It’s still early, very early, in the life of Livingston.  But, for a restaurant trying to find the higher ground, they don’t get a lot of leeway with me.  Service needs to be tightened up and the servers need a lesson in etiquette.  Meanwhile, we all know that Mennie is a chef with a voice.  He’s not a hack and he’s not out of his league.  I don’t expect him to have the freedom here that he had previously; however, the mistakes here are unacceptable for a chef of his caliber and skill.  None of this hodgepodge occurred at Abattoir, despite it’s nubile status.  So it’s not like this is some unobtainable mystery.  Sorry folk, you want to play with the big kids, you gotta learn to stick up for yourself your first day of high school.

At best, Livingston seems ripe for a Phoenix-esc recovery.  At worst, it looks like a place that will suffer in mediocrity for a long time. 

FOR MORE PICTURES VISIT
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Atlanta Foodies On Livingston Restaurant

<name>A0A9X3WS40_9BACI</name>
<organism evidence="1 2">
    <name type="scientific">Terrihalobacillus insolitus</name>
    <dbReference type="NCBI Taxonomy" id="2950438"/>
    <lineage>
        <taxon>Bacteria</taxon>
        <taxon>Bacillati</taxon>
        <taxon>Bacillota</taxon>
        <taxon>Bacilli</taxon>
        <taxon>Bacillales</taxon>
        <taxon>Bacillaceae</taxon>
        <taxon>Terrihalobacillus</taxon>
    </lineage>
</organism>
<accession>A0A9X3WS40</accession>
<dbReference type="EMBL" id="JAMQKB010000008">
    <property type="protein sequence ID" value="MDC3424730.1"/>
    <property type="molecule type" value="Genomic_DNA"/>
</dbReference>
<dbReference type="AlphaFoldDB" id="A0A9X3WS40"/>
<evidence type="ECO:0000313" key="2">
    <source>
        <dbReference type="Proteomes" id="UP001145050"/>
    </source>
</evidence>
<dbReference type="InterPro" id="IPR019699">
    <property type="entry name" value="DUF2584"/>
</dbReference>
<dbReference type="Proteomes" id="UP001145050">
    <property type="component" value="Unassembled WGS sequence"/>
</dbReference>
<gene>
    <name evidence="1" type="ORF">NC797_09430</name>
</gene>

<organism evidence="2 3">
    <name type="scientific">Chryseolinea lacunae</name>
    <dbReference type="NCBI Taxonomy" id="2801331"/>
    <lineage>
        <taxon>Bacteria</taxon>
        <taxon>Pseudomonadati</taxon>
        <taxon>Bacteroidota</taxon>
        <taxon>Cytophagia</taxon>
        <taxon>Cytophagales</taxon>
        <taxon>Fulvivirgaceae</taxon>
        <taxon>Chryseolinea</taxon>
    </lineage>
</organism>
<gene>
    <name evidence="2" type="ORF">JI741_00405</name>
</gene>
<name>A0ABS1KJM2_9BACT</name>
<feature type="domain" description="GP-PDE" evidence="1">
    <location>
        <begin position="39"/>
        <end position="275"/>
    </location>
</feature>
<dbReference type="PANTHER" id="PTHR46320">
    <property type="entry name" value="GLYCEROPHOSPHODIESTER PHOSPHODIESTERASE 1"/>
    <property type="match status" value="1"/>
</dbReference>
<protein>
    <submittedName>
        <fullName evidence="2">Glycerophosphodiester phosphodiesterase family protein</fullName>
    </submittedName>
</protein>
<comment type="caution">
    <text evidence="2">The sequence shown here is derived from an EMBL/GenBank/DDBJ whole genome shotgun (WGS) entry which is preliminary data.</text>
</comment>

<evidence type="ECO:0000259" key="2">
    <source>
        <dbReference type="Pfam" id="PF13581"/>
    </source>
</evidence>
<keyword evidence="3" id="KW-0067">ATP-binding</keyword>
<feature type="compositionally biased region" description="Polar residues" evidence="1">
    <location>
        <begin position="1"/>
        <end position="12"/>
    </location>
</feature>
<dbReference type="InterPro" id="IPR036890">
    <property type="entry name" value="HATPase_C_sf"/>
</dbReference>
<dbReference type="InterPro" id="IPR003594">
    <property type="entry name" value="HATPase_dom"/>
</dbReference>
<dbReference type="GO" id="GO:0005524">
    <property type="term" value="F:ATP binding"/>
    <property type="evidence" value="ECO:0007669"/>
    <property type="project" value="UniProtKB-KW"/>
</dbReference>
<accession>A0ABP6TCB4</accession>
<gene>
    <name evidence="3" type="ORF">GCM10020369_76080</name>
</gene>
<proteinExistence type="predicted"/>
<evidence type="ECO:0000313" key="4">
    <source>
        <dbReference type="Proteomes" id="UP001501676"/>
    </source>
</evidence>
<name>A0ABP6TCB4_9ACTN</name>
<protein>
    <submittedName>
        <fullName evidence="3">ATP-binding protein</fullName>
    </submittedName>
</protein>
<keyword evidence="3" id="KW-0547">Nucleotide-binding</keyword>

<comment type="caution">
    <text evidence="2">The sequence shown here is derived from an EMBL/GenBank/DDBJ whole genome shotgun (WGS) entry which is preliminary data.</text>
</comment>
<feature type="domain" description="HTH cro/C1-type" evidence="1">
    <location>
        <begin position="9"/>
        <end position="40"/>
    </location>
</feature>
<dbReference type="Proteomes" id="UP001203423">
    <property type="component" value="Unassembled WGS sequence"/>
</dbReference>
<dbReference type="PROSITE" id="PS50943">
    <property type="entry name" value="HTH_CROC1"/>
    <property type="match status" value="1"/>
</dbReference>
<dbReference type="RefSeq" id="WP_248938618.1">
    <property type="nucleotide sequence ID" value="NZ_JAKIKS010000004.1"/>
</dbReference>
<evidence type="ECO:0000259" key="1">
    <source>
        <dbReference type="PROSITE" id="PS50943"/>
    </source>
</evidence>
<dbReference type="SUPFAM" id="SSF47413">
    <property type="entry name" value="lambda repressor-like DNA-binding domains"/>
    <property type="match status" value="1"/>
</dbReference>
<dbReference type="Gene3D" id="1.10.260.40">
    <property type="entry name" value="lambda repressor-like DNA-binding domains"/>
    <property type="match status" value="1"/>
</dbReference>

Livingston Restaurant Address & Information

656 Peachtree Street NE Atlanta, GA 30308 // P: 404.898.8316 // Livingston Reservations // Livingston Website // Livingston Menu
Livingston on Urbanspoon

10 comments Write a comment

  1. Wow. I don’t think I will try that place for years. Very vivid. This review is worth its weight in…cut-filling salt? Sounds like the renovation team prefers furniture showrooms to restaurants.

    • Well, I certainly appreciate the kind words. That aside, this is just one dude’s over indulged opinion. I wouldn’t necessarily take my opinion as law … perhaps someone out there might enjoy it – I’m just not one of those people.

  2. Sad, sad, sad. I was very excited about trying this place until after an unfortunate string of reviews. Still, a couple of my friends want to go for brunch so we’ll try it out anyway.

  3. Pingback: Hotness Factors and Urban Spoon – Is the blog leaderboard fair? « Food Near Snellville